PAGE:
What are the interesting facts about the Roman Forum

Rome is an elegant smorgasbord of ancient history, ornate architecture, lavish style and sumptuous gastronomy.

Roman Forum

Whether you’re doing the full tourist experience, complete with visits to the Colosseum and Vatican, or just people watching at a stylish cafe, Rome is a city that never fails to enchant the senses!

Whilst the Colosseum, Spanish Steps, Trevi Fountain and Vatican are the main drawcards of The Eternal City, many tourists also delight in checking out the Roman Forum – the center of governance in Ancient Rome.

The plaza is stunning, consisting of decaying structures that served as the backdrop for triumphal processions, speeches, elections, trials and even some gladiatorial fights!

Naturally, with so much going on in one space, some pretty interesting facts have arisen about this ancient wonder…

1. It is the location of the tomb of Romulus

Mystery shrouds the life of Romulus, founder of Rome, and so much so that historians can’t really decide on whether he existed at all! One thing is for sure, and that’s the belief that he founded the legendary city after killing his twin brother Remus, before being murdered by the Senate. The Lapis Niger, a mass of black marble, marks either his grave or the spot where he met his bloody end…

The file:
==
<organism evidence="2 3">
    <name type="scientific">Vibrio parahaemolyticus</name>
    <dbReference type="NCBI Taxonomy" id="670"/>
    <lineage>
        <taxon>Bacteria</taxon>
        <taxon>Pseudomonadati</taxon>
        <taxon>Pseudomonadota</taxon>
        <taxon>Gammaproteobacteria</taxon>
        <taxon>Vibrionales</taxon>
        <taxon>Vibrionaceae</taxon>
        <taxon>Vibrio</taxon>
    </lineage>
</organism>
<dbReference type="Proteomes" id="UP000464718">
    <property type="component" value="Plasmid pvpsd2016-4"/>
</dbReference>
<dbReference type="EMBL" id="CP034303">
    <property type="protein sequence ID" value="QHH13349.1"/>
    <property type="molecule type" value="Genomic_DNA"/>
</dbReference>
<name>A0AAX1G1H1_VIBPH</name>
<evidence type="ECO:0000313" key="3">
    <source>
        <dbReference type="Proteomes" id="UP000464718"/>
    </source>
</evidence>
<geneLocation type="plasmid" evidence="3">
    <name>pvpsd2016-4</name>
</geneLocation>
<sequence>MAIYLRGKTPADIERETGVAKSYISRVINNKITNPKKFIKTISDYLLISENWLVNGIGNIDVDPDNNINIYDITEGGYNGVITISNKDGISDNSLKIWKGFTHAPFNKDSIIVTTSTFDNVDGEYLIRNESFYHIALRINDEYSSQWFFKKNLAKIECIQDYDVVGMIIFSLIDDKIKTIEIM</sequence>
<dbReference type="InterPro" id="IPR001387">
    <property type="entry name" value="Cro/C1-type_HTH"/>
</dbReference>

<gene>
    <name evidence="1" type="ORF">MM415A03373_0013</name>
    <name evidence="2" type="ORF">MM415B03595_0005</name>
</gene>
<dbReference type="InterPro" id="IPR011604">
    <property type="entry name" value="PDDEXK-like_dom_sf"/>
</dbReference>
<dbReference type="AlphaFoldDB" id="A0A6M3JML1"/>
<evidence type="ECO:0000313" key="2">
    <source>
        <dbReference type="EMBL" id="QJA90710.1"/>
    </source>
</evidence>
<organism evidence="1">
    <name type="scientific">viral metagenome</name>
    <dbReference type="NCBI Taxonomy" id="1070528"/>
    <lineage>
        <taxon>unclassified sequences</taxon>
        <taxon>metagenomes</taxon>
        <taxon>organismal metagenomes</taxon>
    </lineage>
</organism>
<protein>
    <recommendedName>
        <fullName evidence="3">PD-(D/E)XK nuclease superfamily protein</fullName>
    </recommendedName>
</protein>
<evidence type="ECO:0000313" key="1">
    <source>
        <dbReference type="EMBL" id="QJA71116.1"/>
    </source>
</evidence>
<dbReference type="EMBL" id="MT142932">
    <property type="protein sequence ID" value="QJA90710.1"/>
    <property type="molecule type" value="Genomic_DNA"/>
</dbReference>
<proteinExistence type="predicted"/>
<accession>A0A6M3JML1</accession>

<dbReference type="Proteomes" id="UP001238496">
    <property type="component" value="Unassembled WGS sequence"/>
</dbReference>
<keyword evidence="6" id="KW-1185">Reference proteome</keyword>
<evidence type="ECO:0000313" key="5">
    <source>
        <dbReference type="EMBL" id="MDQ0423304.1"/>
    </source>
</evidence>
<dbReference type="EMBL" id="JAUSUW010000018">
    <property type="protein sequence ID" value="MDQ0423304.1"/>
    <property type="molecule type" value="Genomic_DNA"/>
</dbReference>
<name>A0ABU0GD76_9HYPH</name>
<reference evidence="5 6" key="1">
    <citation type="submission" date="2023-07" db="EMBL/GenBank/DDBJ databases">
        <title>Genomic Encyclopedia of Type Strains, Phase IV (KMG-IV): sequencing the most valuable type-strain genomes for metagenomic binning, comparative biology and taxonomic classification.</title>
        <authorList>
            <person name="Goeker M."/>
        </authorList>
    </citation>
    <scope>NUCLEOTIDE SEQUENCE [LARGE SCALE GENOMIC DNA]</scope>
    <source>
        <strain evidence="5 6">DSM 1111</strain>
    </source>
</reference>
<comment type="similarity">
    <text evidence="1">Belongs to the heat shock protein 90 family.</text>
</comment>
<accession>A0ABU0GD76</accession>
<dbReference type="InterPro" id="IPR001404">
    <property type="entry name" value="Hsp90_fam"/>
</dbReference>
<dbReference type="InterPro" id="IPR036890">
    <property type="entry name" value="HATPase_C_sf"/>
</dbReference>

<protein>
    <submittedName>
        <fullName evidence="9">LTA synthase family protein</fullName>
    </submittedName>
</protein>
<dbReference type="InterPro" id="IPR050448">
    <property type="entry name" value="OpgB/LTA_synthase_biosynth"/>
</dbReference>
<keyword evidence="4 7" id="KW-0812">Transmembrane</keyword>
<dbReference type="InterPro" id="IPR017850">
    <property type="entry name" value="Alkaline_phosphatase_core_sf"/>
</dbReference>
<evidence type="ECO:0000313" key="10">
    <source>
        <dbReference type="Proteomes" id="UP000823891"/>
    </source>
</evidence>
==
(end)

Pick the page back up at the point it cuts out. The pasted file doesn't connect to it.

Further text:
2. It was the site of Julius Caesar’s cremation

Julius Caesar met a similar fate to Romulus, having been stabbed to death by the Senate, who believed he was taking his power a bit too far. That didn’t stop him from receiving a grand temple in the Forum, however, but this wasn’t the place of his burial – it was the place of his cremation. The crumbling Temple of Caesar is still visible, and you can very much get a feel of what it was like in those days surrounding the bloody Ides of March in 44 BC.

3. It was built on a sewage system

Construction of the Roman Forum would have been impossible if not for the Roman peoples’ engineering ingenuity. The site of the Roman Forum had, at one stage, been a low-lying wetlands, making construction on the site a previously unthinkable achievement.

However, with the construction of the Cloaca Maxima, the Romans were able to build the center of the empire. The sewage system still empties into the Tiber today, showing just how advanced the system was for the time!

Related article: Top Things to do in Rome

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